- Owns a landline phone, a mobile phone, a television.
- Doesn’t own, nor is interested in owning, a computer.
- Knows about the internet, and occasionally asks his daughters to check prices online for him prior to important purchases.
- Subscribes to a daily weather forecast sent via SMS. Can read text messages, but doesn’t send them: the characters are too small and the keyboard is not easy to use to input them.
- The mobile phone is mostly a way to be always reachable by his daughters. Local calls are made on the landline, which is cheaper.
- Gets most of the information he needs about farming (prices, new policies, help with crops, etc) from his neighbors and co-villagers, traders and nearby shopkeepers, and agricultural extension workers.
- Not interested in increasing his income, so the price that itinerant traders offer for his crop is good enough.
Mr. Liu* is a farmer in his 50s, who lives in a small village in the Chinese Northern province of Shandong. Officially, there are 800 people in his village; in practice, only about 100 live there full-time: everybody else has migrated to urban areas to find jobs in factories, shops, and the service sector.
Mr. Liu is married, and he and his wife have three grown daughters, all living in cities. The first two graduated from university, the third from high school. The daughters come back to visit their family once or twice a year, and they are in regular contact via the phone. They gave each of their parents a mobile phone so that they can reach them at all times. Mr. Liu and his wife always carry their phones with them, but use them almost only to receive calls from their daughters. For local calls, they use their landline, which is cheaper. Their village doesn’t have running water, but has had phone lines since the late 1990s, and has reliable electricity.
Mr. Liu has always farmed the 7 mu of land (a bit more than 1 acre) that he and his family have received in usufruct from the village (in China, land is owned by the State). Until a few years ago, he supplemented the income from farming with occasional jobs in nearby urban areas. Since his daughters have left, he stopped working other jobs, preferring to farm, mostly wheat and corn, sometimes peanuts. As he puts it,
“There isn’t a big pressure to get a better income from the land, because almost everybody has income from work outside… Also, my goal is not to grow my income or business, as long as things remain ok, that’s all I need. My children are all grown up and have good jobs, so I don’t need much and don’t have lots of worries. Until 2 years ago I also went out to work but now I don’t. There’s no need”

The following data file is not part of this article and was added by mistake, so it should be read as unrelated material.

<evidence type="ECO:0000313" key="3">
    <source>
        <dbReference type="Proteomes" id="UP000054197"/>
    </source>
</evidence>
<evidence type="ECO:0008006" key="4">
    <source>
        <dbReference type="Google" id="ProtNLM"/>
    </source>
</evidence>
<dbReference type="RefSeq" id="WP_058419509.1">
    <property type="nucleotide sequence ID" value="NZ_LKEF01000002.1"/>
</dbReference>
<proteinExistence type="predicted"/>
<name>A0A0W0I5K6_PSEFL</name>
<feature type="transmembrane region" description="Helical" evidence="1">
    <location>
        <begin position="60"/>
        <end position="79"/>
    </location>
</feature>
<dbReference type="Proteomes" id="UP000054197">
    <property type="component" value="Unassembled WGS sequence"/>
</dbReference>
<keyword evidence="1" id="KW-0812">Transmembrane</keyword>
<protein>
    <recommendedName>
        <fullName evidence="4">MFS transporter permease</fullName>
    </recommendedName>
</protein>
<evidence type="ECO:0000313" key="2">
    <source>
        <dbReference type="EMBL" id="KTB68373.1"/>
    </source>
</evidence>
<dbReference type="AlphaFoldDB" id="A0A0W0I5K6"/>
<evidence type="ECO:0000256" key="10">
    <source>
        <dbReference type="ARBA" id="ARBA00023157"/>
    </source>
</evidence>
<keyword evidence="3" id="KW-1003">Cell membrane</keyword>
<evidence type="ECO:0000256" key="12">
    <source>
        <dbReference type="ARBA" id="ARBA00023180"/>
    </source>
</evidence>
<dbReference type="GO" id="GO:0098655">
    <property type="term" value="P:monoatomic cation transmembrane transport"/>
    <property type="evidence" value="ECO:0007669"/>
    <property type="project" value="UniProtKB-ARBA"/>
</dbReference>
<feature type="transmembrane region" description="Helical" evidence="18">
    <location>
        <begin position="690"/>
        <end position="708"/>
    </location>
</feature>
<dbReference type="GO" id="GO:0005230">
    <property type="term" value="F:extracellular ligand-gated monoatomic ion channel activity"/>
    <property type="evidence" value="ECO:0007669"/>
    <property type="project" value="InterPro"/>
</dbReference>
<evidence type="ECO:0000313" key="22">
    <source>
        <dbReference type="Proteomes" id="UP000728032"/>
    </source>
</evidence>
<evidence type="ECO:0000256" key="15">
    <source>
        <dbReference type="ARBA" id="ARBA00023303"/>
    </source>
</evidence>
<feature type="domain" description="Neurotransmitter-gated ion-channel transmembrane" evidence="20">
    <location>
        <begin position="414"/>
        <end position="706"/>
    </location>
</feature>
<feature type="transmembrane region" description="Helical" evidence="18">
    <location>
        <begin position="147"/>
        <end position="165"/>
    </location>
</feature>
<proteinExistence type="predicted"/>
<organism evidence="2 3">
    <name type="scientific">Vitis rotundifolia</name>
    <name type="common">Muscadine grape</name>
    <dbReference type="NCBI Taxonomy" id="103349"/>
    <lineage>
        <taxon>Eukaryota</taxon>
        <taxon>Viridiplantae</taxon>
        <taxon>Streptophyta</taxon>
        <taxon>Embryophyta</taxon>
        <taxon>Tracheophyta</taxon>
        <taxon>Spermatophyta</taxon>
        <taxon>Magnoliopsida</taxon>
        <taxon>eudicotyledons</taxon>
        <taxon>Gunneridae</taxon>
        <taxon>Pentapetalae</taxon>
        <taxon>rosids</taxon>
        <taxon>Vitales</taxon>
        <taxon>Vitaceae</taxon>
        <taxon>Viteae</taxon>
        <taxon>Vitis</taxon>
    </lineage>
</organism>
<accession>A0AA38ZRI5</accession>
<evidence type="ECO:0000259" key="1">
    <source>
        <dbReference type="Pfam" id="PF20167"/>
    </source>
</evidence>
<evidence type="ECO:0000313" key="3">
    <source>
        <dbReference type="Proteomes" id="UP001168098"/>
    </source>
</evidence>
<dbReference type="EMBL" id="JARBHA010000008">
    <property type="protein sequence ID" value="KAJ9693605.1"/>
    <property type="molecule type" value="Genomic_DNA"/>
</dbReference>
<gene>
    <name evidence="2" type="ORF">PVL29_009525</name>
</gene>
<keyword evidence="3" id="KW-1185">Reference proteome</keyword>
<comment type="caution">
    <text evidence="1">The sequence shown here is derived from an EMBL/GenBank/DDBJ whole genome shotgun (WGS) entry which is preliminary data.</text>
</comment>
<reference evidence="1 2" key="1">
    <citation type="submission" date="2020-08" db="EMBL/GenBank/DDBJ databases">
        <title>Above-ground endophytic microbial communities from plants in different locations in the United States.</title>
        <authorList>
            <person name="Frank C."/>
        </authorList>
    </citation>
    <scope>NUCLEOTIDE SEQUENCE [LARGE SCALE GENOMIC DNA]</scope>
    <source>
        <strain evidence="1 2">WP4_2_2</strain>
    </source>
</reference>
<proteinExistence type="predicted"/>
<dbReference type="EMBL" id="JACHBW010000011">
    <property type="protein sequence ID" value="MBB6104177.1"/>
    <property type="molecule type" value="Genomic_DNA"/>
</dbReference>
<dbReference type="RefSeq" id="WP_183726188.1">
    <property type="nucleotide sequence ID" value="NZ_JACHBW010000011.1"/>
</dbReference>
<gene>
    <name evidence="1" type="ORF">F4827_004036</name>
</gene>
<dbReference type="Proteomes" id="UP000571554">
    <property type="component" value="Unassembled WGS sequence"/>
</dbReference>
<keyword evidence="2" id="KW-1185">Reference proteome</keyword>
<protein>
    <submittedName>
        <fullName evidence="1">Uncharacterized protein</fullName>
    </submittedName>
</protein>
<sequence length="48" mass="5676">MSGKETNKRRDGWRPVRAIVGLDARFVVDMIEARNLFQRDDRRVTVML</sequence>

In China, the average age of farmers is increasing, which often means that farming serves as a combination of income generation and social security. Farmers who do not have any kind of state pension grow crops that can be both sold and eaten, and their main concern is predictability of income. The central government has established minimum procurement prices for major grains, including wheat and corn, in order to protect farmers from the volatility of international market. For older farmers in this area, these are the crops of choice.
Mr. Liu is aware of the potential of the Internet and mobile phones to improve his farming practices, quality of life, income (possibly), and to a certain extent he takes advantage of mobile technology. He subscribes to a local weather forecast delivered daily through SMS. It costs RMB3 per month (approximately US$.4) and it has become part of a sophisticated strategy of personal weather forecasting:
“First I watch the national weather report on television; then I watch the local one; then I compare them with the weather forecast I get on my mobile. Then I analyze this information and come up with my forecast, and it’s 70% reliable… it’s quite good, better than before!”
He also knows that the Internet has useful information, even though he doesn’t own a computer and is not interested in owning one, because for his life, it would be useless:
“The Internet and computers are for young, ambitious people. I have enough, I don’t need to go through the trouble to get more.”
However, when he needs to make major purchases, such as, most recently, a refrigerator, he will call one of his daughters on the phone and ask her to check the price on the internet, to see if he’s getting a good deal from local shops.
Mr. Liu is well aware of the possibilities offered by the Internet and by computers, but is not very interested in trying them out directly. He remembers previous efforts to educate farmers through television programs well: he wasn’t interested then, and he is not interested now, although he admits that the internet could be a powerful tool for farmers younger and more ambitious than himself.
His knowledge about the Internet and his capacity to master the basic functions of a mobile phone come from his daughters: they are his ‘technology intermediaries,‘ who can patiently and repeatedly explain basic functions, as well as carry out more complicated ones, such as looking up prices for important purchases Mr. Liu is planning. Technology intermediaries, typically family or younger people in the village, are crucial to connect older and/or less educated people in rural areas to the possibilities offered by new technologies. The subsequent use is more centered around ‘keeping in touch’ and entertainment, but it is nonetheless extremely valued.
But Mr. Liu is not a luddite: he is happy to have a mobile phone so that he can stay in touch with his daughters – a concrete goal that is meaningful for his life and worth the effort of learning how to use the phone. The SMS-based weather forecast has also proven to be a useful, low-stress and low-cost function.
* Not his real name
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